A tutorial for making sliders with HTML and Javascript

Karen McClellan
Apr 26 · 2 min read

I’m coding a prototype of a key user flow, and needed to create the ability for test users to customize the look of a blob. For the prototype controls, I decided to use d3.js to create sliders that the test users can manipulate. This tutorial walks through the steps I took to build out the sliders, as well as the resources I found useful along the way.

Set up your work space.

Set up your files in a directory:

  • index.html
  • main.js
  • main.css

Install d3.js

Download d3.js and unzip to your project folder, or alternatively you can link to the script at the bottom of your html file:

<script src="https://d3js.org/d3.v5.min.js"></script>

Install d3-simple-slider via Terminal with npm install d3-simple-slider or you can download from GitHub.

Set up your HTML & CSS

I’ll leave the CSS up to you, but here’s a basic setup for index.htmlwith 2 div elements we’ll end up calling on in our main.js file.

The first, id="mood", contains an SVG, which is what we’ll manipulate with the sliders. (I generated the SVG using Blobmaker) The second, id="slider-color-picker", is empty for now. The JavaScript will do the work of building out the slider.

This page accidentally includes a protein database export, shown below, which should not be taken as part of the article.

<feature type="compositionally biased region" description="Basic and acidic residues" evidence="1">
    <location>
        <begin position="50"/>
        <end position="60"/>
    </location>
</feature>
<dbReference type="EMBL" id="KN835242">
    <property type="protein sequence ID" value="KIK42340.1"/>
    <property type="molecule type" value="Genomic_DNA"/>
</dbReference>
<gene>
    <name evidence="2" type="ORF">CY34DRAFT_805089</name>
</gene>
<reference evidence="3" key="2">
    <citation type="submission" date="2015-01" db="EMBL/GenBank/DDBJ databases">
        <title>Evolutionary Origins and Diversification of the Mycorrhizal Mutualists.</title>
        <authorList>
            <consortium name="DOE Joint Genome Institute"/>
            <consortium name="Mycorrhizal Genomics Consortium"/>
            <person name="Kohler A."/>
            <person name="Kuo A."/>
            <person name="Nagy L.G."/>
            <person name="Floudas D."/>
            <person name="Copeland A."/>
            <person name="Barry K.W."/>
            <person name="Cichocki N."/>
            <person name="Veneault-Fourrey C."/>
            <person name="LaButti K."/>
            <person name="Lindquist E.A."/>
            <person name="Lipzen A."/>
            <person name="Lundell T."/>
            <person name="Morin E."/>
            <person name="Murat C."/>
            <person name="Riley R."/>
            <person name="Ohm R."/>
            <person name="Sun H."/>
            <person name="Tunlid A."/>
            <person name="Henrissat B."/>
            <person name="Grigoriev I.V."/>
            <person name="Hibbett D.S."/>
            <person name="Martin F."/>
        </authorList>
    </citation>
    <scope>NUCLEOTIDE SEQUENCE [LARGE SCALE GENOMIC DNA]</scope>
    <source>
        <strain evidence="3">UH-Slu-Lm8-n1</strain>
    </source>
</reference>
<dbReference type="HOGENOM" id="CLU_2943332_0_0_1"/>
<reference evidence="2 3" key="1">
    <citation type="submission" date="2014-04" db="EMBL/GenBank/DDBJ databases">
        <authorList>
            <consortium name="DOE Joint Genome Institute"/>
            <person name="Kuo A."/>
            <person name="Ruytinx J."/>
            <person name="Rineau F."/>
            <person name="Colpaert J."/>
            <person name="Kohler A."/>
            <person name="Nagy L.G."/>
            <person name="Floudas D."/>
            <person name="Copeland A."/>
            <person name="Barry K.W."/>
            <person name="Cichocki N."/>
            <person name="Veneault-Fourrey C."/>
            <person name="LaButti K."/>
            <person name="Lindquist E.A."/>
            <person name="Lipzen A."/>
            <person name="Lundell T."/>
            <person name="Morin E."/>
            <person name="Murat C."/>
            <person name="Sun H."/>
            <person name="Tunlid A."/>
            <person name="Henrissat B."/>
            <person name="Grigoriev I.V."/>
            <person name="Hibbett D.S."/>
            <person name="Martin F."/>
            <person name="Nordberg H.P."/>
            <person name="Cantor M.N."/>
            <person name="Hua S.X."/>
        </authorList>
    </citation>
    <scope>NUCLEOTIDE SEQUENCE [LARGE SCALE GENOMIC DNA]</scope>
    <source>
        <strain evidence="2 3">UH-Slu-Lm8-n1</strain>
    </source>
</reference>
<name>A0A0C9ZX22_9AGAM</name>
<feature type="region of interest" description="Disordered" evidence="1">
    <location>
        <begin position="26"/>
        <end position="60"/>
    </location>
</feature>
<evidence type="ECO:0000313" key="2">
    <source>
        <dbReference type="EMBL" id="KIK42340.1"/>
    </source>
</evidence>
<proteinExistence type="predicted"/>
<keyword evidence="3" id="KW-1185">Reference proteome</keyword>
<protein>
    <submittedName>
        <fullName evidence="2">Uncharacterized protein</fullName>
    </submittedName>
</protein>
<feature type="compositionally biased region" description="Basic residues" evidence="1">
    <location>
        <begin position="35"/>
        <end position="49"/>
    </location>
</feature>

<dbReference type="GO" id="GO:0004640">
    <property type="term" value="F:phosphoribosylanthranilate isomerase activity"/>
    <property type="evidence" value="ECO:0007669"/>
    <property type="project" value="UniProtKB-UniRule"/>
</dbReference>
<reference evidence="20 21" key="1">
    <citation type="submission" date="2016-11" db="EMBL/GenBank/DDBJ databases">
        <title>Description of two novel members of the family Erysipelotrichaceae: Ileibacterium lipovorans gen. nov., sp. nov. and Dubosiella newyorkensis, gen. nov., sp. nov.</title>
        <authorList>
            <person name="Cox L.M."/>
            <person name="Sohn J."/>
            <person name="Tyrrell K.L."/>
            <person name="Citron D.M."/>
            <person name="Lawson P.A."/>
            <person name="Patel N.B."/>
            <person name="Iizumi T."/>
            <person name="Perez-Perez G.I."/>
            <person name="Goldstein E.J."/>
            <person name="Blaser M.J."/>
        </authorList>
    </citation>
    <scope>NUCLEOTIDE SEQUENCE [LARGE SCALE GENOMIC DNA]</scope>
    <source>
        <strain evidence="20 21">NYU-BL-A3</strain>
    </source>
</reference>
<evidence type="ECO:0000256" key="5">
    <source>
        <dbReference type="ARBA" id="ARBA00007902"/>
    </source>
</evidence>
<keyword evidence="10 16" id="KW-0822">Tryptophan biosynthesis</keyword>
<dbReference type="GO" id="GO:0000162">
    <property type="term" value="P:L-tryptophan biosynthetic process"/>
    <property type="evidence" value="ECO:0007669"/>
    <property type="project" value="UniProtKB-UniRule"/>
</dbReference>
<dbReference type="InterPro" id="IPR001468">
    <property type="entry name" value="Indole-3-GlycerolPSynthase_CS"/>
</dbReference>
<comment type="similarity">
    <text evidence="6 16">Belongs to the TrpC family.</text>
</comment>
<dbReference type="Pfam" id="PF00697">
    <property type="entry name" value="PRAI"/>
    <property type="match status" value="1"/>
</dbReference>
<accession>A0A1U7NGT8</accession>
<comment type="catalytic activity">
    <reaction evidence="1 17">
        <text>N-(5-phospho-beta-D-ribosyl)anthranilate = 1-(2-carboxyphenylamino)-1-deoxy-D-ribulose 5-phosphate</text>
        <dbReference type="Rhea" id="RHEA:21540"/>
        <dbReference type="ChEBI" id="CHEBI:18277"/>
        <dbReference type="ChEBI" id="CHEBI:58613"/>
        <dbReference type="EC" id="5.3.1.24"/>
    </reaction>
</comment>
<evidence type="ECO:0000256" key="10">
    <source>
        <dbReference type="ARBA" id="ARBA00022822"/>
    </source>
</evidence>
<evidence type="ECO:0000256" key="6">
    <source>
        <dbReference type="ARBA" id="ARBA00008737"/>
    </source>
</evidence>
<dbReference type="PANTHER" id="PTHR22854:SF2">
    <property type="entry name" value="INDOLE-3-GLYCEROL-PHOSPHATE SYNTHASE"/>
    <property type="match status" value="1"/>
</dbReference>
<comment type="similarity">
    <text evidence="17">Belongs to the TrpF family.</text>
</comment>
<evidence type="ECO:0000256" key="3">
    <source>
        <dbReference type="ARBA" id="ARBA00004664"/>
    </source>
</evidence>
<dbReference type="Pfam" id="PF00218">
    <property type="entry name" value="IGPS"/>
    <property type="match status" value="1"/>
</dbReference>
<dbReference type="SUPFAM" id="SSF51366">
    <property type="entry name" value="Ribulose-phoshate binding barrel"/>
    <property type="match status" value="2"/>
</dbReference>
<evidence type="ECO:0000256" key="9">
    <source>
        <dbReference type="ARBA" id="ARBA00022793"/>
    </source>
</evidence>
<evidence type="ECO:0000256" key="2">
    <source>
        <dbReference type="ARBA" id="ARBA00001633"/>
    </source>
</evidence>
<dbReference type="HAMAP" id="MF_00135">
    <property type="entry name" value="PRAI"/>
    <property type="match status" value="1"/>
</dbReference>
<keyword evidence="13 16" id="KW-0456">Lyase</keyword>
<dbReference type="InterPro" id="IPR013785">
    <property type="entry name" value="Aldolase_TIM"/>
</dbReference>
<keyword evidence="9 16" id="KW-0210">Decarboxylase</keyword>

Set up main.js.

Let’s walk through the script. First, we set variables for the SVG and the colorSlider div we set up in index.html

Next, we write a function that will convert RGB values to hex:

Then we select the div we named in index.html and append an SVG that essential acts as a canvas for the 3 RGB sliders we’ll call in a minute.

Next, we name the function that calls and styles the sliders for each of R, G, and B. (For different styles of sliders, check out John Walley’s tutorial.) This script also changes the color of the blob to the rgb values chosen on the sliders. Finally, you invoke the slider canvas and call the slider function.

Test it out and tweak as needed

You should have a working blob and rgb slider set now. Play around with it and make changes as needed!

Helpful Resources

Better Programming

Advice for programmers.

Karen McClellan

Written by

Masters Student, UX/Product Design | CMCI Studio, CU Boulder

Better Programming

Advice for programmers.

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